The Chords of Childhood

Alana Gomez, Sports Editor

“Mistress Mary quite contrary, how does your garden grow?” This age-old rhyme has left the mouths of children around the world in the spirit of fun and innocence. It is just another children’s rhyme, except for the part where “Mistress Mary” refers to Queen Mary I of England, whose infamous nickname happens to be “Bloody Mary.” Oh, and the garden referred to by the children is actually a graveyard of executed Protestants, slain on the orders of famed Bloody Mary herself. Although we don’t realize it, many of the children’s rhymes we used to sing so innocently on the playground have dark, hidden meanings.

The children’s song “Rock-a-bye-baby” begins harmlessly enough, until you get to the well-known verse, “down will come baby, cradle and all.” Many parents savor the memory of rocking their little ones to sleep to this simple lullaby and should not be disturbed by the thought of of their own baby falling out of a tree to their death. I say, out with the old and in with the new, by new I mean something classier than death by cradle treetop.

We all can remember twirling around in a circle of linked hands when we were younger, singing the notorious line “ashes, ashes, we all fall down.” “Ring around the Rosie,” a rhyme that was inspired by a disease that killed over 20 million Europeans in the 1300s, alludes to The Black Death. Today, children sing this rhyme with the belief that there is no darker subtext to the tune. In actuality, ‘Rosie’ is a reference to a rash that infected patients obtained on their skin. The “pocket full of posies” were worn to rid the smell of rotting flesh the rashes caused. This is quite morbid for a child to be singing, especially when you get to the “ashes, ashes” part, which of course refers to the cremating of the victims The Black Death took.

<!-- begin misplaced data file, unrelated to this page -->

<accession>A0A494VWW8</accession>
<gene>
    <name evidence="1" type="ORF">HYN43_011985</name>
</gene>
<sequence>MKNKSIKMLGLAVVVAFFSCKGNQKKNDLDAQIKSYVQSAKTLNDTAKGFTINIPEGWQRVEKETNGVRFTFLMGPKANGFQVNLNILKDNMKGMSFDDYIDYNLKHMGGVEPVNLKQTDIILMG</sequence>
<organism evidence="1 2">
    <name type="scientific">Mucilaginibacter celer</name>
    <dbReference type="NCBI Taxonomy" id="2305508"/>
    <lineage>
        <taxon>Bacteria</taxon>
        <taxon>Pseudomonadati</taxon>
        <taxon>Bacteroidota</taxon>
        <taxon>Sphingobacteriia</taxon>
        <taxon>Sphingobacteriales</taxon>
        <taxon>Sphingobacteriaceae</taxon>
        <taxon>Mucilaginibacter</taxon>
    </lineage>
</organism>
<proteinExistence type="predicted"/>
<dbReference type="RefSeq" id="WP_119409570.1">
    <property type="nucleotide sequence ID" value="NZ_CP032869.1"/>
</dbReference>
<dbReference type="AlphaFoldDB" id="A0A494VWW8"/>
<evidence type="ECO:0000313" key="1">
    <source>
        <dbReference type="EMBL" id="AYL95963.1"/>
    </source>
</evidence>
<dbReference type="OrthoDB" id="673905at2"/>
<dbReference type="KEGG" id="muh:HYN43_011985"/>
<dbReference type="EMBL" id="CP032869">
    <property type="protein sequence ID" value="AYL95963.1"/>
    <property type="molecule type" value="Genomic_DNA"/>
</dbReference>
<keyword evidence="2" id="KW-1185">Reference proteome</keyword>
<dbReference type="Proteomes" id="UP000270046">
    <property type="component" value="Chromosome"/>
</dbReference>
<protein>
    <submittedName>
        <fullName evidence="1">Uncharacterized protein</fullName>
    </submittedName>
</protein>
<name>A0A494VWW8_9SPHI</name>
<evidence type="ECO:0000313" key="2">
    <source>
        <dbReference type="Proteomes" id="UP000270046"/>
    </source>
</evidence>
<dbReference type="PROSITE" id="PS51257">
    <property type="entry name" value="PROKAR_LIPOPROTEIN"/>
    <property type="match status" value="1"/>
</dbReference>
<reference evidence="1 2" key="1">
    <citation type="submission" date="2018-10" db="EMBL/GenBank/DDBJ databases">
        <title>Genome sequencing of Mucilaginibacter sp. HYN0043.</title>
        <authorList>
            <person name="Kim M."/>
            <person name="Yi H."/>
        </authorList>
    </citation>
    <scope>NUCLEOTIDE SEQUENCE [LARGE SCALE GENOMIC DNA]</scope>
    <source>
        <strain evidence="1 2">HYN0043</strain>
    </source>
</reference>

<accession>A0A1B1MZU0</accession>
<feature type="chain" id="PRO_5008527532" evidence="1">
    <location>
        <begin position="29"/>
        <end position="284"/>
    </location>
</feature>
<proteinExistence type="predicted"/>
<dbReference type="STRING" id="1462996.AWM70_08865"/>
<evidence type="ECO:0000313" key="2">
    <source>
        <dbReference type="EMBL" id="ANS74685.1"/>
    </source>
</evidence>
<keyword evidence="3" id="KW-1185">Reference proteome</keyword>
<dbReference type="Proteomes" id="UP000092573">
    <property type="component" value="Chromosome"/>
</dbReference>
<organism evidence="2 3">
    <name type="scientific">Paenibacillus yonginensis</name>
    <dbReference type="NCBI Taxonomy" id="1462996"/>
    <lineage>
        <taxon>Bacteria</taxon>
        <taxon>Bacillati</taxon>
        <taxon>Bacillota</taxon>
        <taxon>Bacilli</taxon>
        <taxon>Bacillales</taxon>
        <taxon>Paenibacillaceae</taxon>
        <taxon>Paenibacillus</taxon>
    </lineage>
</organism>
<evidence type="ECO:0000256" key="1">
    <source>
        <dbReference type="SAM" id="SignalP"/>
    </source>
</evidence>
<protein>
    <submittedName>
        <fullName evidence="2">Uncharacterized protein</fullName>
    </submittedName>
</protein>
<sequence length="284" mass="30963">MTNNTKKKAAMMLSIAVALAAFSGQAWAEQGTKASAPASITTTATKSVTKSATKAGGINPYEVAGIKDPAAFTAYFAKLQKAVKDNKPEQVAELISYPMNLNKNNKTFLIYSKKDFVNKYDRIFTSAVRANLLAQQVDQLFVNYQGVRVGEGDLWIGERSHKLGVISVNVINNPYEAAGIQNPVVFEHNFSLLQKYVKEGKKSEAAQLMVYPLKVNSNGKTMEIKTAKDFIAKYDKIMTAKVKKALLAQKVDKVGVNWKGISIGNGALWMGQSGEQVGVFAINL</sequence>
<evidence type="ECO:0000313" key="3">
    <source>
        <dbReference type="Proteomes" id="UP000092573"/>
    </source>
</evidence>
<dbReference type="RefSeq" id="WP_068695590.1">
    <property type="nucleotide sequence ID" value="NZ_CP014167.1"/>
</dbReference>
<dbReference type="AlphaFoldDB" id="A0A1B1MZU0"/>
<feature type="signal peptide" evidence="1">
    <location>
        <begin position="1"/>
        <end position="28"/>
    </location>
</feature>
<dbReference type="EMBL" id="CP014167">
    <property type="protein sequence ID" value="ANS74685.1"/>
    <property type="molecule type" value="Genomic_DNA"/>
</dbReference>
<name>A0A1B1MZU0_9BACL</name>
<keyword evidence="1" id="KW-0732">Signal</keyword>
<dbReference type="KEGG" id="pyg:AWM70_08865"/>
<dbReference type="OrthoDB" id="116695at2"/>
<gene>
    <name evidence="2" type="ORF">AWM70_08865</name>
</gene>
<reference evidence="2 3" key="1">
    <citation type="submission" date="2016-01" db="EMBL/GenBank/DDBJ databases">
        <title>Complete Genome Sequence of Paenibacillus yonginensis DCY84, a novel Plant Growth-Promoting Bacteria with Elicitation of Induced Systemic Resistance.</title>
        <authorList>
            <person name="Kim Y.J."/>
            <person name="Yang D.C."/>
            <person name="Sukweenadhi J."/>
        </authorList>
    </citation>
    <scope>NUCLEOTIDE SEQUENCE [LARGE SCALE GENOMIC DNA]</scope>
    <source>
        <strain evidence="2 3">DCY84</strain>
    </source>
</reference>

The songs and nursery rhymes that we know and love are tradition, and traditions are hard to change, but when I think about how my childhood happiness was based off of rhymes with cruel origins, I start to shudder. Although at a young age, I couldn’t read between the lines into the morbid truths that made up the seemingly colorful rhymes, I often wish those songs had not been sung to me, and those rhymes not been said before I went to sleep. Now, when I hear the voice of my little sister softly singing “London Bridge is falling down,” I can only freeze in terror as her voice rings through my head. In that moment, I’m back to being a child, spinning around in that circle of children, waiting in anticipation for that moment where we all fall down.